President Ronald Reagan was fond of rallying the American public to pride in country by invoking the “city on a hill” motif originally uttered by the Puritan preacher John Winthrop in 1630. In Reagan’s words: “Americans (are) proud of what for them is still a shining city on a hill.” In true bipartisanship, this metaphor was similarly summoned by Presidents John F. Kennedy and Barack Obama. The shining city to which these presidents were all referring was the noble example to the world of America’s democracy.
Fair enough, but Winthrop’s original reference was religious. He spoke of a New England that “shall be a city upon a hill (where) the eyes of all people are upon us, (so we must) live by obeying the voice of Christ.” His inspiration, of course, came from Jesus’ Sermon on the Mount, where he spoke of his followers: “You are the light of the world. A city that is set on a hill cannot be hidden (Matthew 5:14).”
With the end of the Cold War in 1989, a wave of optimism over a potential tide of democratization swept across the globe, affecting even academia. In 1991, Harvard political scientist Sam Huntington published his “The Third Wave” in which he observed that from 1974-90 a democratic wave had added 30 countries to the democratic fold. He made three main points. First, many of these “conversions” were made under American influence and example. A global audience saw the United States as the winning geopolitical team and attributed our success to our democratic government. Second, he said that the key to any successful transition to democracy lay in a set of compromises among a country’s principal political groups.
But Huntington’s third point was the kicker. He warned that for these democratic gains to endure, these newly democratic countries would founder unless they developed a political culture of common values that would enable a “loyal opposition” to form around each elected government. By this he meant that governments built on democratically elected majorities had to accept political outcomes whereby today’s electoral minorities could become tomorrow’s majority and peacefully assume the reins of government. America, of course, was the stellar example of these transfers of power. From 1972 to 2008 there were five peaceful exchanges of the presidency from one political party to another.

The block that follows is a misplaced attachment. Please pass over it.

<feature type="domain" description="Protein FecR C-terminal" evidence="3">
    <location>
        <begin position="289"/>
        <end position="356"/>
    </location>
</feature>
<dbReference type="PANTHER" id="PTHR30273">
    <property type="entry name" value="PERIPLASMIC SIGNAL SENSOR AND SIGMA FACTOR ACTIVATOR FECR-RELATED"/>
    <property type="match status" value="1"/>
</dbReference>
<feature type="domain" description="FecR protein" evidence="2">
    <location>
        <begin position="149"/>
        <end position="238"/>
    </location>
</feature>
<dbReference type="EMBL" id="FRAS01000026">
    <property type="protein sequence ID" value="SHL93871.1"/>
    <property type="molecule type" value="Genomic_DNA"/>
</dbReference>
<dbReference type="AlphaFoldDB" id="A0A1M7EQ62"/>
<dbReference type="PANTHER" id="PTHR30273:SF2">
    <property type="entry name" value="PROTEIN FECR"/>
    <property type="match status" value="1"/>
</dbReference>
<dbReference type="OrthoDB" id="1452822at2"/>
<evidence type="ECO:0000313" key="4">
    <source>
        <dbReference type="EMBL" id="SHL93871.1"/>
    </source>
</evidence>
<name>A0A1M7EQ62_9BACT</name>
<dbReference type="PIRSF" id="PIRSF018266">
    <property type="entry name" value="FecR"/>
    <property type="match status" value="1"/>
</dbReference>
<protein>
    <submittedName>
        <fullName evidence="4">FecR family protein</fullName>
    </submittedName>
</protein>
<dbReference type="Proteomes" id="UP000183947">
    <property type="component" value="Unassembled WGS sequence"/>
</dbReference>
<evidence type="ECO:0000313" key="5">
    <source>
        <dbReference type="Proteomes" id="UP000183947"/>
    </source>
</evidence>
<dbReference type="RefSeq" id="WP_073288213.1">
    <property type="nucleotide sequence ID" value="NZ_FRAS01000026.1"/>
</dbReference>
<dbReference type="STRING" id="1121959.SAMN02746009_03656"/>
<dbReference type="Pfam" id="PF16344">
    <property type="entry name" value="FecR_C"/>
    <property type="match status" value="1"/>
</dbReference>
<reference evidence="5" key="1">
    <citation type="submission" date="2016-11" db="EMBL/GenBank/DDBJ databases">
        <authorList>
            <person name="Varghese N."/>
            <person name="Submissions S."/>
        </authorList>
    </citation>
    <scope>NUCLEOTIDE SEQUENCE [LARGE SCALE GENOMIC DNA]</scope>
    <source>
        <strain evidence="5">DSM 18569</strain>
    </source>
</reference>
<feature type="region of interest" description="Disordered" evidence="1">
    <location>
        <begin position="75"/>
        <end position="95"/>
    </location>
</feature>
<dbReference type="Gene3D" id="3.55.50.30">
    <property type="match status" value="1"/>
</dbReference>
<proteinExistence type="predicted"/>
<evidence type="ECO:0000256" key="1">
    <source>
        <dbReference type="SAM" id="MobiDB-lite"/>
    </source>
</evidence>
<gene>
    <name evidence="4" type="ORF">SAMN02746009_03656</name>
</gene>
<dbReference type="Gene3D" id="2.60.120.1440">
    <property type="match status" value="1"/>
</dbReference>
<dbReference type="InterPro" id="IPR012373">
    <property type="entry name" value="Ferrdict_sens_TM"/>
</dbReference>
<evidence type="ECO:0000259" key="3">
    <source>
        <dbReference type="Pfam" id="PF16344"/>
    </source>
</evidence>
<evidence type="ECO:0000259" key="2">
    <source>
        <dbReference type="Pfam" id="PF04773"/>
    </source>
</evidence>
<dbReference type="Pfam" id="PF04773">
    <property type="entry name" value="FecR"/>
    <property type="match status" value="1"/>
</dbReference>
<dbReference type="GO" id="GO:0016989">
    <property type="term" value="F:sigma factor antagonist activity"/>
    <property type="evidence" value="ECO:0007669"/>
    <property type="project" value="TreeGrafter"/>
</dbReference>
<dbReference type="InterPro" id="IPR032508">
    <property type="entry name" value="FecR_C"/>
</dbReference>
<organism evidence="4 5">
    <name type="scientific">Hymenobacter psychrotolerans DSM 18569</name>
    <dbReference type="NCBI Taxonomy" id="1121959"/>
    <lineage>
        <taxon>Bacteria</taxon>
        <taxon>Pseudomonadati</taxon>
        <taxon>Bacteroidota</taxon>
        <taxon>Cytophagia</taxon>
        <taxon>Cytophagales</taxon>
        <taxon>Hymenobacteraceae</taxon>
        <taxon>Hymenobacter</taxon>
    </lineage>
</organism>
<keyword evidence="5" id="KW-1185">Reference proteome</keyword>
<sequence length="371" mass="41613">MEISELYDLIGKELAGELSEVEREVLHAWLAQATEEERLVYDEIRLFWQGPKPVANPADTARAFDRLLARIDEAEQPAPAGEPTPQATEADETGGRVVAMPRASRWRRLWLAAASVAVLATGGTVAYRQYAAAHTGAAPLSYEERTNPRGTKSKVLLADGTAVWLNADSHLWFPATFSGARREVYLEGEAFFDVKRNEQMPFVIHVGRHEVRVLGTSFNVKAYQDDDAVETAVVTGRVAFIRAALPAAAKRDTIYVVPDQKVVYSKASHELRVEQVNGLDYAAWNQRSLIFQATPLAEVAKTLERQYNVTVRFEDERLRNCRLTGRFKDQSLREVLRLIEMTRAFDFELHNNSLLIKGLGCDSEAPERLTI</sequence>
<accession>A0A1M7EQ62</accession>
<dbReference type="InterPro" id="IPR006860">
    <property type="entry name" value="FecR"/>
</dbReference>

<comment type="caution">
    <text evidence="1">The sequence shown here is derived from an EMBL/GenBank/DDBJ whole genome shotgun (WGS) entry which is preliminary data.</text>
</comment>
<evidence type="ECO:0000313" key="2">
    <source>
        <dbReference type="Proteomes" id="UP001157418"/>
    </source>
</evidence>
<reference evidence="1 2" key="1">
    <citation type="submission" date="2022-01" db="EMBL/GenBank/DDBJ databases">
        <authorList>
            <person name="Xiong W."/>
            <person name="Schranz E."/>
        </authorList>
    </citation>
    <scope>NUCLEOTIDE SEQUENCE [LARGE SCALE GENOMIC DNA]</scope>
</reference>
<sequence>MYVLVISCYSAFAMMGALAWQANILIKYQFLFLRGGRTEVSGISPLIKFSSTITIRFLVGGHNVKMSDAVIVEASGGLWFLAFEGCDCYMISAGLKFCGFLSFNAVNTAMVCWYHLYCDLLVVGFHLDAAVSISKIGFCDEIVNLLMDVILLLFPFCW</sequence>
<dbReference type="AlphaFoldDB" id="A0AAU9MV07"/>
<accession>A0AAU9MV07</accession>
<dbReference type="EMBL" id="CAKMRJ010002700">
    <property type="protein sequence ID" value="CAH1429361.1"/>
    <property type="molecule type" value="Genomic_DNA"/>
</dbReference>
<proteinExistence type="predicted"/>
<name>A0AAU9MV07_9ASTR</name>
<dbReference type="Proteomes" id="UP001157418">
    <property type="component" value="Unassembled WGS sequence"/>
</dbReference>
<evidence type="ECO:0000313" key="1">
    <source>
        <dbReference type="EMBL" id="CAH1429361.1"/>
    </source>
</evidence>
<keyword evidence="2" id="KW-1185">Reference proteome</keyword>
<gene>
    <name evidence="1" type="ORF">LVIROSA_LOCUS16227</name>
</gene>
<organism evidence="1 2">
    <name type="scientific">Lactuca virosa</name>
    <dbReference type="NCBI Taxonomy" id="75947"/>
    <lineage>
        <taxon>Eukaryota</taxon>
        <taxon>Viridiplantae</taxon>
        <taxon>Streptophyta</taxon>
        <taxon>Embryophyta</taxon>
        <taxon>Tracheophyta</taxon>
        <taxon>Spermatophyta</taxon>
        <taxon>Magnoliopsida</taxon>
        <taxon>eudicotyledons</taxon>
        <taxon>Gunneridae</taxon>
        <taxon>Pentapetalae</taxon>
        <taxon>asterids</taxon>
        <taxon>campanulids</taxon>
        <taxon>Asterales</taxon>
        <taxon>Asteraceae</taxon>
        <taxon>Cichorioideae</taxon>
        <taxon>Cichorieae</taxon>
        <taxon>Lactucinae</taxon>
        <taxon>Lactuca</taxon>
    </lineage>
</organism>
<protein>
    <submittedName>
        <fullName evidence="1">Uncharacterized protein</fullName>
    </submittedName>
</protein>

Sadly, now not even 30 years after the end of Huntington’s “Third Wave,” there have been too many countries that have been unable able to develop this political culture, and are backsliding. Too often the pattern has been for leaders to be happy about gaining power through democratic elections, but then becoming utterly unwilling to give it up in subsequent elections. Military officers gained power by the ballot in places like Algeria, Egypt and Thailand only to assume dictatorial powers thereafter. Other countries — like Venezuela and Nicaragua — have seen leaders come to power by fair elections and then, through military force, stay in power with a series of rigged elections.
Recently, this backsliding has taken a new turn: Leaders lose a vote that is accepted as free and fair, but simply refuse to abide by the results. This happened last year in Kenya, and left its politics paralyzed. In April this year, elections in Indonesia that were deemed fair by international observers returned President Wedodo to another term.
But his opponent has refused to accept the result and his supporters continue to riot in the capital. Similarly in Turkey, the party of President Recep Erdogan lost the mayoral elections in Turkey’s two largest cities. He has refused to accept the results and has ordered an electoral re-run because “My citizens tell me that this election must be renewed.” Put simply, when you can ignore the “other citizens,” you no longer have a democracy.
It is hard not to recognize that since the American presidential election of 2016, the shining light of our city on the hill has gone out.
With the Mueller report’s failure to indict President Trump on any charges of collusion or obstruction of justice, it seems that his remaining “high crime and misdemeanor” (the constitutional grounds for impeachment) was to have been elected president in 2016 in the first place.
To be honest, had Hillary Clinton won in 2016, Tea Party Republicans would still be trying to “lock her up” over her missing classified emails. In brief, since 2016, no one is willing to accept the role of “loyal opposition” anymore, and our politics have turned vicious.
To reclaim our shining city on the hill, we need to move beyond Reagan’s patriotic city to Winthrop’s 1630 religious revival of the Sermon on the Mount, recommitting us to the enduring values that Christ inspired.